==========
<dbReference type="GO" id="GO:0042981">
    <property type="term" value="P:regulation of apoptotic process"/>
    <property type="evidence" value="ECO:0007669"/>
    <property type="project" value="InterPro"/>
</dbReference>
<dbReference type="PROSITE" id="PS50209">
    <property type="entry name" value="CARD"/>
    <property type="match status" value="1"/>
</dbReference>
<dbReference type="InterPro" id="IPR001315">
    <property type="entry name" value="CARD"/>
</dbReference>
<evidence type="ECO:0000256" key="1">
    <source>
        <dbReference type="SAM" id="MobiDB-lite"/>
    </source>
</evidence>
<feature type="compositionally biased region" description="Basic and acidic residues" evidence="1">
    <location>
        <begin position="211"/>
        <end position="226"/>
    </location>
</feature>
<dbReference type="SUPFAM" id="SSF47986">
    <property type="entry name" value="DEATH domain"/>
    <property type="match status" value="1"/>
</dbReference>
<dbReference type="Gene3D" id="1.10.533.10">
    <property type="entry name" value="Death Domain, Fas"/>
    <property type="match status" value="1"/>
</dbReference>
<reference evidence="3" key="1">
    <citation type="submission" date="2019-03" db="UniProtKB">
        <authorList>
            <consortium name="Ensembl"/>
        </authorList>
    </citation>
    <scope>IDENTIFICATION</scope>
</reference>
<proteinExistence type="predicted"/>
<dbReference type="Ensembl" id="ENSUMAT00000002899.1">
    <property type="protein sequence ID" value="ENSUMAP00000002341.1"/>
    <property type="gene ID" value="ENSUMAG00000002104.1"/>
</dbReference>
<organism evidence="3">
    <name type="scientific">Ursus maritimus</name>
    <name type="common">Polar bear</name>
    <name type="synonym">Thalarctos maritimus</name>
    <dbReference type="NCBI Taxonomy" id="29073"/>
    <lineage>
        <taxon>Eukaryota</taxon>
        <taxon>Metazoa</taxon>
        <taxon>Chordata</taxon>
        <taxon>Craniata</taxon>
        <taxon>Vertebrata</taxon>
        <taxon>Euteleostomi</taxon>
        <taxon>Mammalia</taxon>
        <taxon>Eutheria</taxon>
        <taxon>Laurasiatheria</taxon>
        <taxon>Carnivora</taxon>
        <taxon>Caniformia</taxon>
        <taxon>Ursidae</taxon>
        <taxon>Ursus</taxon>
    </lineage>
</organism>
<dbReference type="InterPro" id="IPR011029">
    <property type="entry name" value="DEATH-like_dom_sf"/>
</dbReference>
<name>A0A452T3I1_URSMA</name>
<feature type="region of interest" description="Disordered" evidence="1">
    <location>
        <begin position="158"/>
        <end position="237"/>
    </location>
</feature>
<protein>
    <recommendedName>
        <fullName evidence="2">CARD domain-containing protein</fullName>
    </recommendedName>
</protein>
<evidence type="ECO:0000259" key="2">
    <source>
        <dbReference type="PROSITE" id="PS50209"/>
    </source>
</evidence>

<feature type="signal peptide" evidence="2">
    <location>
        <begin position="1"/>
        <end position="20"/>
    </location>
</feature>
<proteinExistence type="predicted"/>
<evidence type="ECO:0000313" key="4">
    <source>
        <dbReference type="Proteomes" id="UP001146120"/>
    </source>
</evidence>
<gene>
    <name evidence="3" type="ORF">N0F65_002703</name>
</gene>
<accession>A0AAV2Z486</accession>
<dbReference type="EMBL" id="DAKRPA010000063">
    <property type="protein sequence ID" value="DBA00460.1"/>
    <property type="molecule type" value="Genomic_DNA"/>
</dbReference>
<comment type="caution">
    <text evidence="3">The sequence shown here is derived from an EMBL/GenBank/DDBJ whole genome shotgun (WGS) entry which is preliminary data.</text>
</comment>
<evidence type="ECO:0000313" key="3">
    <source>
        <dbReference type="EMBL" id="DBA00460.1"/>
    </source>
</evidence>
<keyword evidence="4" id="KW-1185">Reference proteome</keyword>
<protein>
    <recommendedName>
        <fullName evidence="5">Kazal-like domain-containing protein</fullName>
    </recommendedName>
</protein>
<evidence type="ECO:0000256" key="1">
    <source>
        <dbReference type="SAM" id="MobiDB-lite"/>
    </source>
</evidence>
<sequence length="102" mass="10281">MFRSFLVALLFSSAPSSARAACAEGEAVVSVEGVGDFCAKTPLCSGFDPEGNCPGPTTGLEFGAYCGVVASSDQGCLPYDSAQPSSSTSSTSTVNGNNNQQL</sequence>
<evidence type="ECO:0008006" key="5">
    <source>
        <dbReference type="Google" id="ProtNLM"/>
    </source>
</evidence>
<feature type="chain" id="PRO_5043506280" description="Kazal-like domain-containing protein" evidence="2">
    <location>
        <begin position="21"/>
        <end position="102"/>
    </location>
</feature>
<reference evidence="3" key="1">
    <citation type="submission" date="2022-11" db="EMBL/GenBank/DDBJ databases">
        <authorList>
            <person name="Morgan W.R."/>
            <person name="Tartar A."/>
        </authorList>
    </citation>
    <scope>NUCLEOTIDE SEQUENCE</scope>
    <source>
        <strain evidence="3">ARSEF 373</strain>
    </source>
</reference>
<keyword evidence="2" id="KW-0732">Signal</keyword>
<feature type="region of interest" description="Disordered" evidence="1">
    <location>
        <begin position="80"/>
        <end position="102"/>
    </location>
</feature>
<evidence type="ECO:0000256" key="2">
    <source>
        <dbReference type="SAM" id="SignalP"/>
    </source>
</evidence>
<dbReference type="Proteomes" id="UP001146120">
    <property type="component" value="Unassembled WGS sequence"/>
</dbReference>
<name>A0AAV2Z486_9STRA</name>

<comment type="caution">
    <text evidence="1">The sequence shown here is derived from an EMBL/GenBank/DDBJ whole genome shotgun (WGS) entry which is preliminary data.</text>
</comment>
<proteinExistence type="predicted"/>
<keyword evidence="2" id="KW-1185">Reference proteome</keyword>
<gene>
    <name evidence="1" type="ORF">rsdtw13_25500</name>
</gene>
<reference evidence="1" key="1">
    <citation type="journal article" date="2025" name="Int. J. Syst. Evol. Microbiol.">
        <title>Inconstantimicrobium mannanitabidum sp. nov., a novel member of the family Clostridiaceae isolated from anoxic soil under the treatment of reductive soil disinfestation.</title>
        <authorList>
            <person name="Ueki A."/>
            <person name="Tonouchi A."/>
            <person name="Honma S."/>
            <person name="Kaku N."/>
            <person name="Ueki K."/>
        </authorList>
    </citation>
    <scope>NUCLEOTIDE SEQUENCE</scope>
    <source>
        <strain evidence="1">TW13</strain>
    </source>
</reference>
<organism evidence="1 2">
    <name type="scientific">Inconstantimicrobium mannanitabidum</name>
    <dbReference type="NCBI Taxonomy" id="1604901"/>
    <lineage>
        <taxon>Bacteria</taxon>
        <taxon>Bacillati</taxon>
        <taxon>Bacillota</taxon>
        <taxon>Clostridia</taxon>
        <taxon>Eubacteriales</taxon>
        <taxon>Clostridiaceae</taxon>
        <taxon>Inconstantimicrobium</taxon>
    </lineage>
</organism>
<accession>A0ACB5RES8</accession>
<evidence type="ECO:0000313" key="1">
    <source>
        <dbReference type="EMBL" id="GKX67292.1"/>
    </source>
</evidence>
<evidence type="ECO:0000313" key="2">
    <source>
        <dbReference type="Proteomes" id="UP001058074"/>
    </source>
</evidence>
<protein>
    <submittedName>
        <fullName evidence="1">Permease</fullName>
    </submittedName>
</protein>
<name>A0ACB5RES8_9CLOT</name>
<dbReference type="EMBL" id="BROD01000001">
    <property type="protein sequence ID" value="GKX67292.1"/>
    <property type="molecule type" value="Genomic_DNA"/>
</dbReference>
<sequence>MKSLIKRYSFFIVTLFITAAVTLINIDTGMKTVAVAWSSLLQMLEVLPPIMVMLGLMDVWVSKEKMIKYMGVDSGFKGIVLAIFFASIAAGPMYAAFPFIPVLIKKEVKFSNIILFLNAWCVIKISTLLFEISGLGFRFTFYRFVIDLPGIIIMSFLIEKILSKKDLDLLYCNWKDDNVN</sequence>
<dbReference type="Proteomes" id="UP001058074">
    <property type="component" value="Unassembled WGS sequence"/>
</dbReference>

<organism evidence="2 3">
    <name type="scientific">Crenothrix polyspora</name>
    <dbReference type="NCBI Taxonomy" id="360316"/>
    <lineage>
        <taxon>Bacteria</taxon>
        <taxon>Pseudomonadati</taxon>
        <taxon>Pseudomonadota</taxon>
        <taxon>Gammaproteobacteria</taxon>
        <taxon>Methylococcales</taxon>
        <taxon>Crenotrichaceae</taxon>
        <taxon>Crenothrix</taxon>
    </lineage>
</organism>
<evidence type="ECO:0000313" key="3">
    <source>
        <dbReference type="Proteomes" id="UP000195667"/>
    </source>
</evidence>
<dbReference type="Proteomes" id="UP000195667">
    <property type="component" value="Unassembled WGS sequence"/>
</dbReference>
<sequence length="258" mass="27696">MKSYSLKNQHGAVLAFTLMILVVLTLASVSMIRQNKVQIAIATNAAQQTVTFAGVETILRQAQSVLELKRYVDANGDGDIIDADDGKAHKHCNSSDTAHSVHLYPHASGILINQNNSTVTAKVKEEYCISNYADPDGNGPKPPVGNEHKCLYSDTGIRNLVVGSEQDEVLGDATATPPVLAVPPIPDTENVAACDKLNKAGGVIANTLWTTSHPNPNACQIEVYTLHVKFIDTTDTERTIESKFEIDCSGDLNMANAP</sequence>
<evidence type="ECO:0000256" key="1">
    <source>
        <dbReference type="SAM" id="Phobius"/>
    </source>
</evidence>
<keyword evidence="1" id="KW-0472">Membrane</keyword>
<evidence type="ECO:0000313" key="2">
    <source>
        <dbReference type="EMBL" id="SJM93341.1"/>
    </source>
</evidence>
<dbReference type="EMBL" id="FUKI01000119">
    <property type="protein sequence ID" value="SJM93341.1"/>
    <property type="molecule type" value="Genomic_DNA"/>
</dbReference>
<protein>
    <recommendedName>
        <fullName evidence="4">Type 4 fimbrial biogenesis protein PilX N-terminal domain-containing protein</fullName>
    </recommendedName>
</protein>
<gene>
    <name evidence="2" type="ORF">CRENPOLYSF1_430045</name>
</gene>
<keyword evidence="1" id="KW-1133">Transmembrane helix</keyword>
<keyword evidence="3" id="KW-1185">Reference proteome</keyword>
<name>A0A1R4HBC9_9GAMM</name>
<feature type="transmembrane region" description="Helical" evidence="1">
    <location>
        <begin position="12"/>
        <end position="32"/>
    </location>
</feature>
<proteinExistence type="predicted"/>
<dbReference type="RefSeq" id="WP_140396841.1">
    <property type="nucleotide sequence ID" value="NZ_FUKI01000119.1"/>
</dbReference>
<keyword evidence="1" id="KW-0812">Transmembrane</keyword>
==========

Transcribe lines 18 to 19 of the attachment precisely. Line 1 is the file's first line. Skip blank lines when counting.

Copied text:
<feature type="compositionally biased region" description="Basic and acidic residues" evidence="1">
    <location>